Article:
As maflynn said, I think my only option now is the original install dvds.
  7. subsonix macrumors 68040

    Feb 2, 2008
    At times I've resolved a situation like this by holding down the option key while rebooting, which made the boot volume show up as a boot option.
  8. tinselworm thread starter macrumors newbie

    Mar 24, 2012
    Thanks, but that was the first thing I tried.
  9. Fishrrman macrumors P6


    Feb 20, 2009
    Sounds like the internal drive has died, and you're now flopping around like a fish out of water because you don't have a bootable external backup from which to get it running again. If you DID have such a backup, you wouldn't be posting here today.

    What you need to do now:
    1. Get another drive. If you plan to keep the MacBook a while longer, might be worth getting an SSD (but I wouldn't pay for more than a 240gb capacity drive for an older MacBook).
    2. Get an external enclosure or USB3/SATA docking station. You'll need this to "prep and test" the new drive before you install it (internally).
    3. Get ahold of the installer for the OS you want to put on the new drive. You mentioned 10.8 -- can be found if you know where to look.
    4. You mentioned that you have access to another Mac, is this correct? In that case, use that Mac to initialize the new drive and install a clean copy of the OS onto it.
    5. Once you have the OS installed, connect the new drive (in the external enclosure) to the MacBook, and see if you can boot (use the option key to invoke the startup manager at boot time).
    6. If the boot is successful, NOW is the time to "do the swap".
    7. BE SURE YOU HAVE THE RIGHT TOOLS FOR THE JOB. The wrong size screwdrivers can STRIP OUT the screws -- major headaches.
    8. If you've gotten this far, you should now have the MacBook bootable again, even though the clean copy of the OS doesn't have your accounts, apps, and data on it. It might be worth doing the necessary OS updates to bring it up to the final version of 10.8, which is 10.8.5.
    9. At this point, I would suggest using Migration Assistant to "bring that stuff over".
  10. tinselworm thread starter macrumors newbie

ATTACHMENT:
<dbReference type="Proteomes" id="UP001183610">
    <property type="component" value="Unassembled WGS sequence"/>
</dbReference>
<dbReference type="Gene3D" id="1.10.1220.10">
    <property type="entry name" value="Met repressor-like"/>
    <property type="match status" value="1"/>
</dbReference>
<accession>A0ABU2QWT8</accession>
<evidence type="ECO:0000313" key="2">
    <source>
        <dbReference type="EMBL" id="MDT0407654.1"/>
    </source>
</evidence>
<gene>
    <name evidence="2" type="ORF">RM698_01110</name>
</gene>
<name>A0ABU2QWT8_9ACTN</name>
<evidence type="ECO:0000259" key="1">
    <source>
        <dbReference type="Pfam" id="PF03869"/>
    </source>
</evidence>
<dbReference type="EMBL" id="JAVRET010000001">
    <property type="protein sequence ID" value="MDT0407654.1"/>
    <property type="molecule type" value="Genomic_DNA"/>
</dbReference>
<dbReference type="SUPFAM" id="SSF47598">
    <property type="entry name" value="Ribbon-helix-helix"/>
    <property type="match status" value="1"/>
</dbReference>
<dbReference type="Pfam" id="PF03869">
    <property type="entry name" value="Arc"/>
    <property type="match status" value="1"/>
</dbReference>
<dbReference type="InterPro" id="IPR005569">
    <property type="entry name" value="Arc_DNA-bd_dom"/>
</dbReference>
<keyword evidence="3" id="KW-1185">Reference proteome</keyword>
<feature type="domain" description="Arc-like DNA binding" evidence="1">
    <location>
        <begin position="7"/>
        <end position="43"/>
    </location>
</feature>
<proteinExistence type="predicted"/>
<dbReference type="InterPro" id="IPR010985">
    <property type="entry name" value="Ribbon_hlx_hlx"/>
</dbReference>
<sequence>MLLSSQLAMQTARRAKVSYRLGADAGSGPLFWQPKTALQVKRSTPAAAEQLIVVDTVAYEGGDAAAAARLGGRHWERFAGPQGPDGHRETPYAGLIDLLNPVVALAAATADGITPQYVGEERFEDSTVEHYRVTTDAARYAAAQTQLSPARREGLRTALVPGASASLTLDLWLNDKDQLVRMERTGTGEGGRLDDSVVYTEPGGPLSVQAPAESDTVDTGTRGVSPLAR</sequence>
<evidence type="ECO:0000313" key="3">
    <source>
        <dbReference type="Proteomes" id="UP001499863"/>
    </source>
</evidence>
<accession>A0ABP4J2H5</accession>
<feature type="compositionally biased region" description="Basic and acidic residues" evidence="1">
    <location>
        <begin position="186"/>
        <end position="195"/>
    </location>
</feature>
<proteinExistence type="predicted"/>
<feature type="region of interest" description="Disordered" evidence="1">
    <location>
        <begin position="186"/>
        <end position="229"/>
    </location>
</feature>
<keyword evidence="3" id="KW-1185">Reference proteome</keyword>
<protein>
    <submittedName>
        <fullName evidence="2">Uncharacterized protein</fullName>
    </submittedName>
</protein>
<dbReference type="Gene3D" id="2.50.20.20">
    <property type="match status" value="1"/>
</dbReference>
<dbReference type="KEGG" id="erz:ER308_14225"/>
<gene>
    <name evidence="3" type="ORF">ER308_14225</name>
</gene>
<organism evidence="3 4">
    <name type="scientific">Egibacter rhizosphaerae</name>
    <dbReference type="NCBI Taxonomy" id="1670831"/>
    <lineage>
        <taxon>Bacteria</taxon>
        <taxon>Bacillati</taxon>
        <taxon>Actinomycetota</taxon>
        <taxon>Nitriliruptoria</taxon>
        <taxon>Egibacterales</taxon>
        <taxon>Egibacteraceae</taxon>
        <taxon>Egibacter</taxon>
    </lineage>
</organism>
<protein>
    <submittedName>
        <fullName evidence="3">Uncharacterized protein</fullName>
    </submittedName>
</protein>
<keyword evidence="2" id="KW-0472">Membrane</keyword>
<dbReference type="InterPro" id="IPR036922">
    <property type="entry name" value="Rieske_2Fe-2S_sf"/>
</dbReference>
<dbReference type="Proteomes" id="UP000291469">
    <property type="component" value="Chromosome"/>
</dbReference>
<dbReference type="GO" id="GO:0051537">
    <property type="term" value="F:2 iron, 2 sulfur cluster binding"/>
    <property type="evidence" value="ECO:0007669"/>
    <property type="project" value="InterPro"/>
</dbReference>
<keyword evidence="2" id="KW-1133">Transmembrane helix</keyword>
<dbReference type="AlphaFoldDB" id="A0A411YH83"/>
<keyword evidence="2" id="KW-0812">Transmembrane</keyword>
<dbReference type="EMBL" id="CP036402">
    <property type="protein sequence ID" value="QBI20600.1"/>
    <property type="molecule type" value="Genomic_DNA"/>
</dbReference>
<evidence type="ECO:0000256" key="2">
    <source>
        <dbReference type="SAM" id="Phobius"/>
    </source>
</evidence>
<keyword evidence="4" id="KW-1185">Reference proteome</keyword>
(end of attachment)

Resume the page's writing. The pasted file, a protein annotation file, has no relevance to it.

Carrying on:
Mar 24, 2012
    Thanks. Flopping around like a fish out of water? :D
    Just to confirm, I do have a bootable backup as mentioned above. We've got quite a few macs in the house, I've just tested this drive on an identical macbook of the same age and it boots.

    It's less an issue of knowing what to do next... more an issue that I can't even get the computer to boot off a bootable drive to confirm that the internal drive is faulty. Alas... will pick up the original install discs when I get a chance. Hopefully I'll get it booted on these.
  11. maflynn Moderator


    Staff Member

    May 3, 2009
    I think your best bet is to try to find those system disks, so you have something to boot up the computer with. If you cannot find them, you may be able to snag some off eBay relatively inexpensively.
  12. CoastalOR macrumors 68020


    Jan 19, 2015
    Oregon, USA
    There is another alternative. Your 2009 MacBook Pro will support OS 10.10 Yosemite so you could use another Mac to download the complete Yosemite installer (if not already available), quit the installer, create a bootable USB flash drive installer, boot from the bootable flash drive, run disk utility, and check the 2009 MBP internal HDD. This test would let you know if the internal HDD has completely failed or not. If Disk Utility can see the drive then there are some options like trying to repair or reformat (you would lose all data on the disk) and install a new copy of the OS. Let me know if you are interested in some more detailed instructions.